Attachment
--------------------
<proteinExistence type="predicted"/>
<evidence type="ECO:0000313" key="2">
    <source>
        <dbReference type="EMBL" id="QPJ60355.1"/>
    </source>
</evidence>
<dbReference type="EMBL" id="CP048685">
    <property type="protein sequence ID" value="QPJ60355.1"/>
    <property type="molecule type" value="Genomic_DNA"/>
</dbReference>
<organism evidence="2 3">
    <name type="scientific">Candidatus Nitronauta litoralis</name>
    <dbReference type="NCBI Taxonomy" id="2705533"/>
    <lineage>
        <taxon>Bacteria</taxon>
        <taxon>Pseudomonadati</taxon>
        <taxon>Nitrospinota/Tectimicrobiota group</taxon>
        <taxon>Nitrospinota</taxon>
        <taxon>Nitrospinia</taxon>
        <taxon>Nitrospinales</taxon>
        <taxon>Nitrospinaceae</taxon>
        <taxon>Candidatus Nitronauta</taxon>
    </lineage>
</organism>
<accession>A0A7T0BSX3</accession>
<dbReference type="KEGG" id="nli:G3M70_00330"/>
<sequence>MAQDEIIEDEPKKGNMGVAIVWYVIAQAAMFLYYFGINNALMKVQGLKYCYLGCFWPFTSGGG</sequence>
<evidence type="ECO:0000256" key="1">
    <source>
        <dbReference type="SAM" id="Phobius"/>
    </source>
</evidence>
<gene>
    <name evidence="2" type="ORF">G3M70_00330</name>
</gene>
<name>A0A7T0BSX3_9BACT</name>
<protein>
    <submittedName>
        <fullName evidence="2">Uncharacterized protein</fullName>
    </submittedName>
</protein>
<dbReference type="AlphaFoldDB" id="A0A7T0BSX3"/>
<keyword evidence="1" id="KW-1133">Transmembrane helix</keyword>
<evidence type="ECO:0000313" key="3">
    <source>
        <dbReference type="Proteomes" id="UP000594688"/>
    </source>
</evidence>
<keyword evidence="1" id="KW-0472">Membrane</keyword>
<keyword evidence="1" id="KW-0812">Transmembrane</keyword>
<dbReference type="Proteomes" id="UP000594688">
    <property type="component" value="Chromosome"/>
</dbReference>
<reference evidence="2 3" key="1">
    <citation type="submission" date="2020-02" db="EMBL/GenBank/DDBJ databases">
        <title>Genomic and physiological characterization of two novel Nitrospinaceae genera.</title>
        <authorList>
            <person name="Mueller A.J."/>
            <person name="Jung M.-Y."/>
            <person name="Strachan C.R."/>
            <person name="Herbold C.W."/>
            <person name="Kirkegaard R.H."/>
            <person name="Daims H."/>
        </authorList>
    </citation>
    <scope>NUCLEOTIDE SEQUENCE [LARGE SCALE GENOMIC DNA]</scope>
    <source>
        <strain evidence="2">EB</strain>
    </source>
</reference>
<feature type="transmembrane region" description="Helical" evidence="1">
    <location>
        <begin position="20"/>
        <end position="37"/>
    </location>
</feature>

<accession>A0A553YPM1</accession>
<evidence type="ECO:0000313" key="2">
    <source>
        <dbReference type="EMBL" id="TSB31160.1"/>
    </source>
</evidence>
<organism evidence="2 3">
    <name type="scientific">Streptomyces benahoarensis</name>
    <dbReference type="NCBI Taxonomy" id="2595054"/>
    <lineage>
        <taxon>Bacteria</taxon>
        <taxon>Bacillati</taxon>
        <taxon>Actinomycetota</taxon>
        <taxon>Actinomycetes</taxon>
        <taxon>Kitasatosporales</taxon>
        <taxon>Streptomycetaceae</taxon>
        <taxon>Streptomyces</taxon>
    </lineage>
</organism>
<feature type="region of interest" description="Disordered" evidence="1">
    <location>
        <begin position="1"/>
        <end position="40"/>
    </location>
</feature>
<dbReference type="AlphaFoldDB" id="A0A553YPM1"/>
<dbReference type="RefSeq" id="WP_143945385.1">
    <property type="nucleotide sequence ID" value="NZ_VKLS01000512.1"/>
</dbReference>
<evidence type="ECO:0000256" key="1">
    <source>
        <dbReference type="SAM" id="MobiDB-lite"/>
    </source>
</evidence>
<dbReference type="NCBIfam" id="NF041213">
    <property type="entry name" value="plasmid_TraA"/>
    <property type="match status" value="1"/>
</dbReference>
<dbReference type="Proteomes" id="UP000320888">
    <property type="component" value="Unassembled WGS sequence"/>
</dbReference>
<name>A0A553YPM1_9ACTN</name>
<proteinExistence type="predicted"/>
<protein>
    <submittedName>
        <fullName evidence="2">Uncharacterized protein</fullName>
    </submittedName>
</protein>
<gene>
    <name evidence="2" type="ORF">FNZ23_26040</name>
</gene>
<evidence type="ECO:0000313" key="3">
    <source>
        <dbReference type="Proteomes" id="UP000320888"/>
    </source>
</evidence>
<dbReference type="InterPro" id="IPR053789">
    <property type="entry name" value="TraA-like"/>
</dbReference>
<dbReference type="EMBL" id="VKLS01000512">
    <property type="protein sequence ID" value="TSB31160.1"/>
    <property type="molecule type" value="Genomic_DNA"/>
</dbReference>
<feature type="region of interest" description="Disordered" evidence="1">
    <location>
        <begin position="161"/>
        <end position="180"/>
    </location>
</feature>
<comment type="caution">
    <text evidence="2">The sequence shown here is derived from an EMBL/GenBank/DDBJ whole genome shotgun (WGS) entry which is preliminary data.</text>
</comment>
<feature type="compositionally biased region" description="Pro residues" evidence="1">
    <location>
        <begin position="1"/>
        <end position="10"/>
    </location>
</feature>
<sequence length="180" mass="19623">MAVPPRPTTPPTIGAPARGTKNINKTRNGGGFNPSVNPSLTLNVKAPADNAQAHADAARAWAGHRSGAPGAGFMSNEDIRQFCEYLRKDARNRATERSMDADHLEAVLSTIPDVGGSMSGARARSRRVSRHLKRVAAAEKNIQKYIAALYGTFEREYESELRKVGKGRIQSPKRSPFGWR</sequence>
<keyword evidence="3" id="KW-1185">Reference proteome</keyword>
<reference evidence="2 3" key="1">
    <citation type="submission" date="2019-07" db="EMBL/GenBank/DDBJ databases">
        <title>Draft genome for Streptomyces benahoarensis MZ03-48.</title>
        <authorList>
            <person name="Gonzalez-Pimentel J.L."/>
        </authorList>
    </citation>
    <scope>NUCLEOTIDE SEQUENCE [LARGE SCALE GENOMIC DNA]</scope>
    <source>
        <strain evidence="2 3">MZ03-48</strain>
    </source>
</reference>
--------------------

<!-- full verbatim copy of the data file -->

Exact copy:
<proteinExistence type="predicted"/>
<evidence type="ECO:0000313" key="2">
    <source>
        <dbReference type="EMBL" id="QPJ60355.1"/>
    </source>
</evidence>
<dbReference type="EMBL" id="CP048685">
    <property type="protein sequence ID" value="QPJ60355.1"/>
    <property type="molecule type" value="Genomic_DNA"/>
</dbReference>
<organism evidence="2 3">
    <name type="scientific">Candidatus Nitronauta litoralis</name>
    <dbReference type="NCBI Taxonomy" id="2705533"/>
    <lineage>
        <taxon>Bacteria</taxon>
        <taxon>Pseudomonadati</taxon>
        <taxon>Nitrospinota/Tectimicrobiota group</taxon>
        <taxon>Nitrospinota</taxon>
        <taxon>Nitrospinia</taxon>
        <taxon>Nitrospinales</taxon>
        <taxon>Nitrospinaceae</taxon>
        <taxon>Candidatus Nitronauta</taxon>
    </lineage>
</organism>
<accession>A0A7T0BSX3</accession>
<dbReference type="KEGG" id="nli:G3M70_00330"/>
<sequence>MAQDEIIEDEPKKGNMGVAIVWYVIAQAAMFLYYFGINNALMKVQGLKYCYLGCFWPFTSGGG</sequence>
<evidence type="ECO:0000256" key="1">
    <source>
        <dbReference type="SAM" id="Phobius"/>
    </source>
</evidence>
<gene>
    <name evidence="2" type="ORF">G3M70_00330</name>
</gene>
<name>A0A7T0BSX3_9BACT</name>
<protein>
    <submittedName>
        <fullName evidence="2">Uncharacterized protein</fullName>
    </submittedName>
</protein>
<dbReference type="AlphaFoldDB" id="A0A7T0BSX3"/>
<keyword evidence="1" id="KW-1133">Transmembrane helix</keyword>
<evidence type="ECO:0000313" key="3">
    <source>
        <dbReference type="Proteomes" id="UP000594688"/>
    </source>
</evidence>
<keyword evidence="1" id="KW-0472">Membrane</keyword>
<keyword evidence="1" id="KW-0812">Transmembrane</keyword>
<dbReference type="Proteomes" id="UP000594688">
    <property type="component" value="Chromosome"/>
</dbReference>
<reference evidence="2 3" key="1">
    <citation type="submission" date="2020-02" db="EMBL/GenBank/DDBJ databases">
        <title>Genomic and physiological characterization of two novel Nitrospinaceae genera.</title>
        <authorList>
            <person name="Mueller A.J."/>
            <person name="Jung M.-Y."/>
            <person name="Strachan C.R."/>
            <person name="Herbold C.W."/>
            <person name="Kirkegaard R.H."/>
            <person name="Daims H."/>
        </authorList>
    </citation>
    <scope>NUCLEOTIDE SEQUENCE [LARGE SCALE GENOMIC DNA]</scope>
    <source>
        <strain evidence="2">EB</strain>
    </source>
</reference>
<feature type="transmembrane region" description="Helical" evidence="1">
    <location>
        <begin position="20"/>
        <end position="37"/>
    </location>
</feature>

<accession>A0A553YPM1</accession>
<evidence type="ECO:0000313" key="2">
    <source>
        <dbReference type="EMBL" id="TSB31160.1"/>
    </source>
</evidence>
<organism evidence="2 3">
    <name type="scientific">Streptomyces benahoarensis</name>
    <dbReference type="NCBI Taxonomy" id="2595054"/>
    <lineage>
        <taxon>Bacteria</taxon>
        <taxon>Bacillati</taxon>
        <taxon>Actinomycetota</taxon>
        <taxon>Actinomycetes</taxon>
        <taxon>Kitasatosporales</taxon>
        <taxon>Streptomycetaceae</taxon>
        <taxon>Streptomyces</taxon>
    </lineage>
</organism>
<feature type="region of interest" description="Disordered" evidence="1">
    <location>
        <begin position="1"/>
        <end position="40"/>
    </location>
</feature>
<dbReference type="AlphaFoldDB" id="A0A553YPM1"/>
<dbReference type="RefSeq" id="WP_143945385.1">
    <property type="nucleotide sequence ID" value="NZ_VKLS01000512.1"/>
</dbReference>
<evidence type="ECO:0000256" key="1">
    <source>
        <dbReference type="SAM" id="MobiDB-lite"/>
    </source>
</evidence>
<dbReference type="NCBIfam" id="NF041213">
    <property type="entry name" value="plasmid_TraA"/>
    <property type="match status" value="1"/>
</dbReference>
<dbReference type="Proteomes" id="UP000320888">
    <property type="component" value="Unassembled WGS sequence"/>
</dbReference>
<name>A0A553YPM1_9ACTN</name>
<proteinExistence type="predicted"/>
<protein>
    <submittedName>
        <fullName evidence="2">Uncharacterized protein</fullName>
    </submittedName>
</protein>
<gene>
    <name evidence="2" type="ORF">FNZ23_26040</name>
</gene>
<evidence type="ECO:0000313" key="3">
    <source>
        <dbReference type="Proteomes" id="UP000320888"/>
    </source>
</evidence>
<dbReference type="InterPro" id="IPR053789">
    <property type="entry name" value="TraA-like"/>
</dbReference>
<dbReference type="EMBL" id="VKLS01000512">
    <property type="protein sequence ID" value="TSB31160.1"/>
    <property type="molecule type" value="Genomic_DNA"/>
</dbReference>
<feature type="region of interest" description="Disordered" evidence="1">
    <location>
        <begin position="161"/>
        <end position="180"/>
    </location>
</feature>
<comment type="caution">
    <text evidence="2">The sequence shown here is derived from an EMBL/GenBank/DDBJ whole genome shotgun (WGS) entry which is preliminary data.</text>
</comment>
<feature type="compositionally biased region" description="Pro residues" evidence="1">
    <location>
        <begin position="1"/>
        <end position="10"/>
    </location>
</feature>
<sequence length="180" mass="19623">MAVPPRPTTPPTIGAPARGTKNINKTRNGGGFNPSVNPSLTLNVKAPADNAQAHADAARAWAGHRSGAPGAGFMSNEDIRQFCEYLRKDARNRATERSMDADHLEAVLSTIPDVGGSMSGARARSRRVSRHLKRVAAAEKNIQKYIAALYGTFEREYESELRKVGKGRIQSPKRSPFGWR</sequence>
<keyword evidence="3" id="KW-1185">Reference proteome</keyword>
<reference evidence="2 3" key="1">
    <citation type="submission" date="2019-07" db="EMBL/GenBank/DDBJ databases">
        <title>Draft genome for Streptomyces benahoarensis MZ03-48.</title>
        <authorList>
            <person name="Gonzalez-Pimentel J.L."/>
        </authorList>
    </citation>
    <scope>NUCLEOTIDE SEQUENCE [LARGE SCALE GENOMIC DNA]</scope>
    <source>
        <strain evidence="2 3">MZ03-48</strain>
    </source>
</reference>